A reinterpretation of Title IX that “completely subverts Title IX’s text,” writes O’Connor, constitutes “major policy decision” the DOE cannot legally make.

4. A federal agency can’t change the way a federal program distributes money in coercive or
deceptive ways.

The Spending Clause is the part of the Constitution giving Congress the power of the purse, which O’Connor notes includes the authority to give money through federal programs.But the Spending Clause also comes with restrictions. To change funding distribution, O’Connor enumerates, an agency must:

  • Clearly and “unambiguously” announce changes so recipients understand how they can continue receiving money.
  • Show changes serve a compelling government interest.
  • Ensure the changes won’t violate other constitutional freedoms.
  • Ensure the economic penalty of failing to comply with the changes isn’t disproportionately large.
According to O’Connor, the DOE’s redefinition of “sex discrimination” violates all four requirements:

[The DOE’s new guidance] falls short of articulating unambiguously clear conditions given that the Department declines to discuss how the [guidance] will apply in various situations.

The [guidance] imposes conditions that are contrary to the federal interest of promoting and preserving equal opportunities in education for both sexes. In particular, [it] will deprive women of opportunities in which physical differences most readily come to bear: athletics.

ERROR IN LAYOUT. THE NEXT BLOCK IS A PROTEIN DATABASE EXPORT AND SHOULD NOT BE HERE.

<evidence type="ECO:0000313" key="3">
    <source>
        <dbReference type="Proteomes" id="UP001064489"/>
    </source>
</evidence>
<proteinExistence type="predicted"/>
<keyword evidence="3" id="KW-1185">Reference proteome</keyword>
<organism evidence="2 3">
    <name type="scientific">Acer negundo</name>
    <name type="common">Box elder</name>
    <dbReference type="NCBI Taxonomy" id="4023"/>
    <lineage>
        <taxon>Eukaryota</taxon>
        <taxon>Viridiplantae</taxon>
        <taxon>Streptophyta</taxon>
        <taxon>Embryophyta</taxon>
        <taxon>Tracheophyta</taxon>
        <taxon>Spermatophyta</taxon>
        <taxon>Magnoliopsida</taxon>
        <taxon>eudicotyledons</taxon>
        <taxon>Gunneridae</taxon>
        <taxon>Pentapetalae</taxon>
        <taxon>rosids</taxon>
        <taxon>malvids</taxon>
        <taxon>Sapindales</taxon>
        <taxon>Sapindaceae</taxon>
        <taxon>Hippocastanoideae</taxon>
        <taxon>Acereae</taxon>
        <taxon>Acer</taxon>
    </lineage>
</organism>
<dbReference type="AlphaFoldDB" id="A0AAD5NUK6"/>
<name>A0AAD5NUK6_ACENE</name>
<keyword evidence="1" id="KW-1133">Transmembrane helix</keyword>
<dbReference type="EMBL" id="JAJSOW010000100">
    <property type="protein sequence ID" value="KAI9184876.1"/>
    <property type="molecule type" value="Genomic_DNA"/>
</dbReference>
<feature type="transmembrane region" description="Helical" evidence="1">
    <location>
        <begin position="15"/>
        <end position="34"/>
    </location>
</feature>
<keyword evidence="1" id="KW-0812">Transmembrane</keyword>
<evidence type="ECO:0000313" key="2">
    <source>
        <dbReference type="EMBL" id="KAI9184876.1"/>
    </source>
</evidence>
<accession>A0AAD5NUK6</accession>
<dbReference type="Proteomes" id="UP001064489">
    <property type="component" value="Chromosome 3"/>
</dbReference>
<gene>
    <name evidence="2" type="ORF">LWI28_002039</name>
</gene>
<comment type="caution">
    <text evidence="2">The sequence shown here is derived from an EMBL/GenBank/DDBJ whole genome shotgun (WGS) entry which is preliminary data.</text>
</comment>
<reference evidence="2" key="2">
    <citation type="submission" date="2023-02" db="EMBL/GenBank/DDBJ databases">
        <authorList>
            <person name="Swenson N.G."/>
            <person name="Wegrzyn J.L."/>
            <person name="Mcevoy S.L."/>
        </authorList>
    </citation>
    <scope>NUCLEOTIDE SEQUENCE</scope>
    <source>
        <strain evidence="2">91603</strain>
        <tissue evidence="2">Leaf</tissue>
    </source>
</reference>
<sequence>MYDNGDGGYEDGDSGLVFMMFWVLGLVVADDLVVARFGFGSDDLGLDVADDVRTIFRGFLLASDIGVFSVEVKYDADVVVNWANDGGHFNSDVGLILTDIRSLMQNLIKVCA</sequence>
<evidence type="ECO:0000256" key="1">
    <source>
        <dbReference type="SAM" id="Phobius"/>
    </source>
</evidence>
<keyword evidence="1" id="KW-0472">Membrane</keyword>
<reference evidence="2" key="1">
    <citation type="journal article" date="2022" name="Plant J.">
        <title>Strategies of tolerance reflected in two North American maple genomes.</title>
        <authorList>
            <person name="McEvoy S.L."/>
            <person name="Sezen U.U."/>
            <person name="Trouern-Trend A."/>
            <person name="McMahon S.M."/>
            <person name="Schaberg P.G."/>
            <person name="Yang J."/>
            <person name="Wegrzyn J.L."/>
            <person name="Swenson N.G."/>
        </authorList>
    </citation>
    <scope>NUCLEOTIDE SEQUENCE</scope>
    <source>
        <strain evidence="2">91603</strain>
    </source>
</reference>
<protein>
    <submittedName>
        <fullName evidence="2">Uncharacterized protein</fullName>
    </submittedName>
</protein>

The [guidance] appears to impermissibly induce recipients of Title IX funds to “engage in activities that themselves would be unconstitutional.” Such acts could arise in many contexts, including infringement of a student or a teacher’s Free Speech, Free Exercise and Due Process rights.
The “threatened loss” of a massive percentage of Title IX funding —estimated in the billions of dollars — is “economic dragooning that leaves [Texas] no real option but to acquiesce.”
Why It Matters

In his ruling, Judge O’Connor notes that Texas’ case closely mirrors that of the pending cases against Title IX’s new language, which officially includes discrimination on the basis of “gender identity” under the umbrella of “sex discrimination.”

Texas’ victory shows cases against the DOE’s evisceration of Title IX can be won — and that’s big news for those who know women and girls deserve single-sex spaces and opportunities.

Additional Articles and Resources

New DOE Rule Discriminates Against Women in Sports … Time to #TakeBackTitleIX

Title IX Redefinition of ‘Sex’ Faces Defiance and a Flood of Lawsuits

Biden Becomes Nation’s Most Powerful Trans Activist With Executive Order

DOE Wants to Redefine ‘Sex’ in Title IX – Erasing Women, Threatening Privacy and Safety, and Endangering Schoolchildren

Florida and Oklahoma Reject Biden Admin’s Rule Letting Men into Women’s Bathrooms and Sports

New Biden Admin. Rule Lets Men into Women’s Locker Rooms, Bathrooms and Sports

Riley Gaines, Fourth-Wave Feminism and the Battle for Women’s Sports

A Singularly Christian View of the Transgender Problem

New Biden Admin. Rule Lets Men into Women’s Locker Rooms, Bathrooms and Sports